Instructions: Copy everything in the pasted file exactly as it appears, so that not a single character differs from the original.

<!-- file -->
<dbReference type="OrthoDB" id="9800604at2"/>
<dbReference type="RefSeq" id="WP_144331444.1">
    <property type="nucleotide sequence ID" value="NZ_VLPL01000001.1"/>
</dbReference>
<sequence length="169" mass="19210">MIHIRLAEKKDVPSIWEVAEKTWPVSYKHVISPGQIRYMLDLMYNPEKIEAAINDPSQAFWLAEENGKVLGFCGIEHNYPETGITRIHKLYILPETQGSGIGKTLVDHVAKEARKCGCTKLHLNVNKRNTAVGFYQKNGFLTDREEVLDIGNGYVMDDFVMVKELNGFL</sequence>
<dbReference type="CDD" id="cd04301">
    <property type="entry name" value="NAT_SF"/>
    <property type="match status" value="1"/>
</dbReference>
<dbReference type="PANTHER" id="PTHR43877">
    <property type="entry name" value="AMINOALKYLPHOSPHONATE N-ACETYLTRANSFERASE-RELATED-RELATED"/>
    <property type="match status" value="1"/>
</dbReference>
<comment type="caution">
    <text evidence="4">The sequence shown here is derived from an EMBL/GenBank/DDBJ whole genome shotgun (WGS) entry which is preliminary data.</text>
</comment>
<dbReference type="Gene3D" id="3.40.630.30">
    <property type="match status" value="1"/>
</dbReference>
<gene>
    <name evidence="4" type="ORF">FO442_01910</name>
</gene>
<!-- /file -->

<dbReference type="OrthoDB" id="9800604at2"/>
<dbReference type="RefSeq" id="WP_144331444.1">
    <property type="nucleotide sequence ID" value="NZ_VLPL01000001.1"/>
</dbReference>
<sequence length="169" mass="19210">MIHIRLAEKKDVPSIWEVAEKTWPVSYKHVISPGQIRYMLDLMYNPEKIEAAINDPSQAFWLAEENGKVLGFCGIEHNYPETGITRIHKLYILPETQGSGIGKTLVDHVAKEARKCGCTKLHLNVNKRNTAVGFYQKNGFLTDREEVLDIGNGYVMDDFVMVKELNGFL</sequence>
<dbReference type="CDD" id="cd04301">
    <property type="entry name" value="NAT_SF"/>
    <property type="match status" value="1"/>
</dbReference>
<dbReference type="PANTHER" id="PTHR43877">
    <property type="entry name" value="AMINOALKYLPHOSPHONATE N-ACETYLTRANSFERASE-RELATED-RELATED"/>
    <property type="match status" value="1"/>
</dbReference>
<comment type="caution">
    <text evidence="4">The sequence shown here is derived from an EMBL/GenBank/DDBJ whole genome shotgun (WGS) entry which is preliminary data.</text>
</comment>
<dbReference type="Gene3D" id="3.40.630.30">
    <property type="match status" value="1"/>
</dbReference>
<gene>
    <name evidence="4" type="ORF">FO442_01910</name>
</gene>